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All Saints' Church, Turkdean
Location within Gloucestershire
Civil parish
  • Turkdean
Shire county
Sovereign stateUnited Kingdom
Postcode districtGL54
Dialling code01451
AmbulanceSouth Western
EU ParliamentSouth West England
UK Parliament
List of places
51°51′24″N 1°50′41″W / 51.8568°N 1.8447°W / 51.8568; -1.8447Coordinates: 51°51′24″N 1°50′41″W / 51.8568°N 1.8447°W / 51.8568; -1.8447

Turkdean is a village and civil parish in Gloucestershire, England, approximately 30 km (20 mi) to the east of Gloucester. It lies in the Cotswolds, an Area of Outstanding Natural Beauty.


Turkdean was recorded as Turcandene in the 8th century and was listed as Turchedene or Turghedene in the Domesday Book of 1086.[1][2] It derives from the Old English for "valley (denu) of a river called Turce", with Turce or Twrch being a lost Celtic river name, possibly meaning boar.[1][3]


Turkdean is part of the Sandywell ward of the district of Cotswold, represented by Councillor Robin Hughes, a member of the Conservative Party.[4][5] Turkdean is part of the constituency of Cotswold, represented at parliament by Conservative MP Geoffrey Clifton-Brown.[6] It is part of the South West England constituency of the European Parliament.


Turkdean is in the county of Gloucestershire and lies within the Cotswolds, a range of hills designated an Area of Outstanding Natural Beauty. It is approximately 30 km (20 mi) to the east of Gloucester. It is approximately 21 km (13 mi) east of its post town Cheltenham and about 8 km (5 mi) south-west of Bourton-on-the-Water. The southeastern boundary follows the route of the Roman road the Fosse Way.[3] Nearby villages include Cold Aston, Hazleton, Clapton, Farmington and Hampnett.

In popular culture

In the 1981 film Raiders of the Lost Ark, Harrison Ford's character, archaeologist Indiana Jones, mentions the neolithic barrow at Turkdean, near Hazleton, during a university lecture.[7] There are two Neolithic long barrows at Hazleton, one of which was excavated over three summer seasons between 1980-1982.[8]

The Channel 4 archaeological television series Time Team made two visits, in 1997 (Time Team Live 1997, repackaged as series 5 episode 4) and 1998 (series 6 episode 9), to excavate a nearby Roman villa site (not the neolithic barrows).[9][10][11][12][13]

Twrch Trwyth

As previously noted, the term twrch in Welsh denotes "wild boar, hog, mole". So Twrch Trwyth means "the boar Trwyth". Its Irish cognate may be Triath, King of the Swine (Old Irish: Triath ri torcraide) or the Torc Triath mentioned in Lebor Gabála Érenn,[14] also recorded as Old Irish Orc tréith "Triath's boar" in Sanas Cormaic.[15] Rachel Bromwich regards the form Trwyth as a late corruption. In the early text Historia Brittonum, the boar is called Troynt or Troit, a Latinisation likely from the Welsh Trwyd. Further evidence that Trwyd was the correct form appears in a reference in a later poem.[citation needed]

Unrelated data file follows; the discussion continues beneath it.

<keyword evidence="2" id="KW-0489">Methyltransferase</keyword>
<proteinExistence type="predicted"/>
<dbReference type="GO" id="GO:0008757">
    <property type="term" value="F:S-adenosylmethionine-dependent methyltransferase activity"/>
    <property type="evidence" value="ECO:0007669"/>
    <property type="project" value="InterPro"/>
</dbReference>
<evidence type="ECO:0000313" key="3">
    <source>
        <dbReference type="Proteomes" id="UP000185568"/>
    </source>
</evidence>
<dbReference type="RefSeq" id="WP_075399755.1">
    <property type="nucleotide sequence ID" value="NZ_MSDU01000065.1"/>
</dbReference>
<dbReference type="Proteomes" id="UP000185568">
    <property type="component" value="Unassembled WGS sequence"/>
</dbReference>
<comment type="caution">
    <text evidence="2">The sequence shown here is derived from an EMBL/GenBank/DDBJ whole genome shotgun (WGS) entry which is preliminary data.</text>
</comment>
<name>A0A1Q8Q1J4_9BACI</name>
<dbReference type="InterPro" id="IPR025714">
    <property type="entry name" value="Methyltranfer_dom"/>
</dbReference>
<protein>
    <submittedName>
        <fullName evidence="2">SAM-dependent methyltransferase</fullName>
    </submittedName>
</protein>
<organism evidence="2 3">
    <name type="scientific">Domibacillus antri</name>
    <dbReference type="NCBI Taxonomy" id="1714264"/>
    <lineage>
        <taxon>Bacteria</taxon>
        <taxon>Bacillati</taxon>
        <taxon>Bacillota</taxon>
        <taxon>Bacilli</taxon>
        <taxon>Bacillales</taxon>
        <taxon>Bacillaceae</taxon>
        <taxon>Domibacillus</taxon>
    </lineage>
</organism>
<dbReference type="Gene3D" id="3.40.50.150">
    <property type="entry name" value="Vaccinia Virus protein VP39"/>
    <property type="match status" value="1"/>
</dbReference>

The names of the hound and boar Twrch Trwyth are glimpsed in a piece of geographical onomasticon composed in Latin in the 9th century, the Historia Brittonum. Twrch Trwyth (Welsh pronunciation: [tuːɾχ tɾʊɨθ]; also Latin: Troynt (MSS.HK); Troit (MSS.C1 D G Q); or Terit (MSS. C2 L)[16]) is an enchanted wild boar in the Matter of Britain that King Arthur or his men pursued with the aid of Arthur's dog Cavall (Welsh: Cafall, Latin: Cabal).


  1. ^ a b Mills, A. D. (1998). Dictionary of English Place-Names. Oxford University Press. p. 354. ISBN 0-19-280074-4.
  2. ^ "Turkdean". Domesday Book. The National Archives. 1086. Retrieved 25 January 2010.
  3. ^ a b Herbert, N. M. (2001), "Parishes: Turkdean", A History of the County of Gloucester: volume 9, pp. 217–233, retrieved 25 January 2010
  4. ^ "Member's Details — Mr Robin Lawrence Hughes". Cotswold District Council. 2008. Archived from the original on 15 September 2007. Retrieved 1 February 2009.
  5. ^ "Cotswold — Find your councillor". Cotswold District Council. Retrieved 1 February 2009.
  6. ^ "Geoffrey Clifton-Brown MP". Official site. 2010. Retrieved 14 June 2010.
  7. ^ "Indiana Jones: The Gloucestershire Connection". BBC. 20 May 2008. Retrieved 6 July 2009.
  8. ^ http://www.archaeologyuk.org/ba/ba72/column2.shtml
  9. ^ "Time Team Live 1997". Channel 4. Archived from the original on 8 September 2011. Retrieved 19 April 2016.
  10. ^ "Time Team: The 98 series — Programme 4: Turkdean, Gloucestershire". Channel 4. Archived from the original on 4 June 2011. Retrieved 19 April 2016.
  11. ^ "Turkdean, Gloucestershire 28 February 1999". Channel 4. Archived from the original on 29 September 2010. Retrieved 19 April 2016.
  12. ^ "Time Team Series 5". Channel 4. Archived from the original on 4 March 2016. Retrieved 19 April 2016.
  13. ^ "Time Team Series 6". Channel 4. Archived from the original on 4 March 2016. Retrieved 19 April 2016.
  14. ^ Macalister ed., tr., LGE 1st Red. ¶ 317, LGE 2nd Red. ¶344, 3rd Red. ¶369)
  15. ^ Rhys 1901, pp. 520–2
  16. ^ Mommsen 1898 p.217, note to line 18

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